The Apprentice: Your Tired?

8 Oct 2016


Last Thursday saw the twelfth series of BBC 1’s The Apprentice kick off. The show is still one of the most popular programmes in the U.K. with viewing figures at 5.5 million for the first episode, not including recordings or Internet streaming.  


The Apprentice is a reality game show where eighteen businessmen and women compete in a series of challenges for the chance of winning a £250,000 investment from business magnate Lord Alan Sugar.


However, since its height in 2009 where 8.1 million viewers tuned in for the first episode the show has been slowly declining. Although this year had to compete with BBC 2’s The Fall as well as Channel 4’s Hunted, audience numbers were down 900,000 from last year’s first episode.


The first season started off with serious, hardnosed businessmen and women, but as the show has gone on producers have had to find more colourful characters in order to get audiences coming back for more.


This year’s crop includes people not amiss in the Big Brother household, including 33 year-old Karthik Nagesan- or the ‘Big K’- who described himself in his opening speech: ‘I’m an emperor. A true leader. A country’s not enough. A continent’s not enough. I’m after the world.’


The show’s decline isn’t so much that the format is tired but rather that it has become out-dated for 2016 viewers.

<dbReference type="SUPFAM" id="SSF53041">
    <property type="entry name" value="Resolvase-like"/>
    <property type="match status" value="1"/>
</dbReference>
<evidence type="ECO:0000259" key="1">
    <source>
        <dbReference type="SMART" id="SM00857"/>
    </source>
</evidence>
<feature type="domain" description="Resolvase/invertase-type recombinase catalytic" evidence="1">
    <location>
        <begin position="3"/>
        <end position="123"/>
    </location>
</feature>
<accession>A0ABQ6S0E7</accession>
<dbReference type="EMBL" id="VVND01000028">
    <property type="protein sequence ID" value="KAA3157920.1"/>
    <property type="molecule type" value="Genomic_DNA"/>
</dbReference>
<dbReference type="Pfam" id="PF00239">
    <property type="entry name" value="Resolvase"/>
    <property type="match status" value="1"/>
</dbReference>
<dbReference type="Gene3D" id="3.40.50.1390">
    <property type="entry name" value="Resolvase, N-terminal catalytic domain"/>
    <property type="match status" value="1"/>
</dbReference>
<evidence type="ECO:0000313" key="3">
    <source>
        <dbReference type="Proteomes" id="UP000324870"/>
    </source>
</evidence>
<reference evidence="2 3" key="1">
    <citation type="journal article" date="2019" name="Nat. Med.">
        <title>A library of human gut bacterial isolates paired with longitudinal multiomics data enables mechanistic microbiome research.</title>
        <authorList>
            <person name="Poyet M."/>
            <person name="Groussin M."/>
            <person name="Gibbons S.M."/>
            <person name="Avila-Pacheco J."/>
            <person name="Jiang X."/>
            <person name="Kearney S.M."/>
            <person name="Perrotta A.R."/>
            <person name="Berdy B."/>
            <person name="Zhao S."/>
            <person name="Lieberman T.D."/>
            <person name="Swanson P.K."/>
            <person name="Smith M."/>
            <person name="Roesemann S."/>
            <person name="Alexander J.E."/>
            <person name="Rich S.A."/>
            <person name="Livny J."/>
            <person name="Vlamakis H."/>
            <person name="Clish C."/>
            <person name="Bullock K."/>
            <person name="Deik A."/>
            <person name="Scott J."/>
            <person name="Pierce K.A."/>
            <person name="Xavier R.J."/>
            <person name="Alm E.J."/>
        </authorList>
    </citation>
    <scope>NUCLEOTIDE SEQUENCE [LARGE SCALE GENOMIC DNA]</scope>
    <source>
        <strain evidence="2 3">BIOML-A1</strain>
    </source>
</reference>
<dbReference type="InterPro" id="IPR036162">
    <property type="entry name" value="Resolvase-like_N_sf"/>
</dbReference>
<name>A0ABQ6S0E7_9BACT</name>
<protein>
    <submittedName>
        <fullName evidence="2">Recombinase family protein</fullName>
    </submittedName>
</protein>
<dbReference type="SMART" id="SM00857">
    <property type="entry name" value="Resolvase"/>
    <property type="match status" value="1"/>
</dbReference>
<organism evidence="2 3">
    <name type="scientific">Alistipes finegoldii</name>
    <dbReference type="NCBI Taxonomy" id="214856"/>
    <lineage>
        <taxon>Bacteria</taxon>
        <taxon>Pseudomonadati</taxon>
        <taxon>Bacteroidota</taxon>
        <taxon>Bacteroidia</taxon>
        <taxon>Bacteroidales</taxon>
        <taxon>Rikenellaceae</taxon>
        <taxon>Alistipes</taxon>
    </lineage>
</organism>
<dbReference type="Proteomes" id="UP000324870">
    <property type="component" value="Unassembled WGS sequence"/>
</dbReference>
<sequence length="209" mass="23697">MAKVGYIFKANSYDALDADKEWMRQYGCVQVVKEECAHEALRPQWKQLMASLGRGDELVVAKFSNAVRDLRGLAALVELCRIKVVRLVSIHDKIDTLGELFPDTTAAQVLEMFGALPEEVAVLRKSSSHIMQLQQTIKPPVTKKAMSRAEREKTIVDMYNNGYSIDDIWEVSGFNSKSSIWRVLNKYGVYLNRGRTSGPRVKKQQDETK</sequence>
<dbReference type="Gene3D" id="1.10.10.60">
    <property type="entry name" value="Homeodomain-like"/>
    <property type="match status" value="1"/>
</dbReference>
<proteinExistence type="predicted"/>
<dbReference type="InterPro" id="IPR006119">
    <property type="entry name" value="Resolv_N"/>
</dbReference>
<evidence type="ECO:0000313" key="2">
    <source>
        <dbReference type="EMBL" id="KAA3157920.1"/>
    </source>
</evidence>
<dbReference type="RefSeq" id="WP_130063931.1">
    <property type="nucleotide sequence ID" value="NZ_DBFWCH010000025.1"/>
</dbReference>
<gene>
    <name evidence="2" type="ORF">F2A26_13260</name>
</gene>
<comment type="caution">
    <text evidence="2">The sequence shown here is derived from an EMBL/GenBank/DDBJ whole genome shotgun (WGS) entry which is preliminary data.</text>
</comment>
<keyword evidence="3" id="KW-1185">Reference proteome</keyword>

The Apprentice is a competition where material betterment is the end goal and where the ‘survival of the fittest mentality’ and cutthroat competitiveness are considered the means to get there.


In return for 3am starts as well as backstabbing and boasting in the boardroom, contestants are rewarded with the chance to live in a glamorous London mansion and the ultimate victor is allowed a cheeky spin in Lord Sugar’s Rolls Royce.


The show’s unabashed materialism has more in common with Harry Enfield’s mid-90s ‘Loads-of-Money’ sketch than with modern British television viewers, who are increasingly made up of ‘Millenials’ or ‘Generation Y’.


Where most of our parents and grandparents strove in life for bigger pay packets and prestigious promotions, a survey of 2,500 young people found more were interested in enjoying a life on a more modest income but with great experiences.


Whereas it was once common for an employee to stay in a single company for the entirety of their working life, Generation Y are expected to have had ten jobs by the time they reach thirty. The reason- why stay somewhere if they’re not enjoying it?


Tied into this, a study conducted by Eventbrite in 2014 found that millennials were more willing to spend money on live experiences rather than on desirable objects. The study also found that since 1987, the share of US consumer spending on experiences increased by 70 per cent.


Multinational firms have already had to change their tune in order to attract the best graduates. A Business Insider article on the day-to-day life of a J.P. Morgan intern put more emphasis on the fantastic gym next to the Krispy Kreme shop and the staff canteen’s ‘Taco Tuesday’ than it did on the salary.


The lifestyle of flashy cars and Mediterranean villas is slipping away, whether older generations and television producers want it to or not.


If The Apprentice fails to change soon, then it will lead to spiralling viewing figures, the likes of which that not even ‘Big K’s’ ambition or eyebrow could save.


You can read more by this commentator here.




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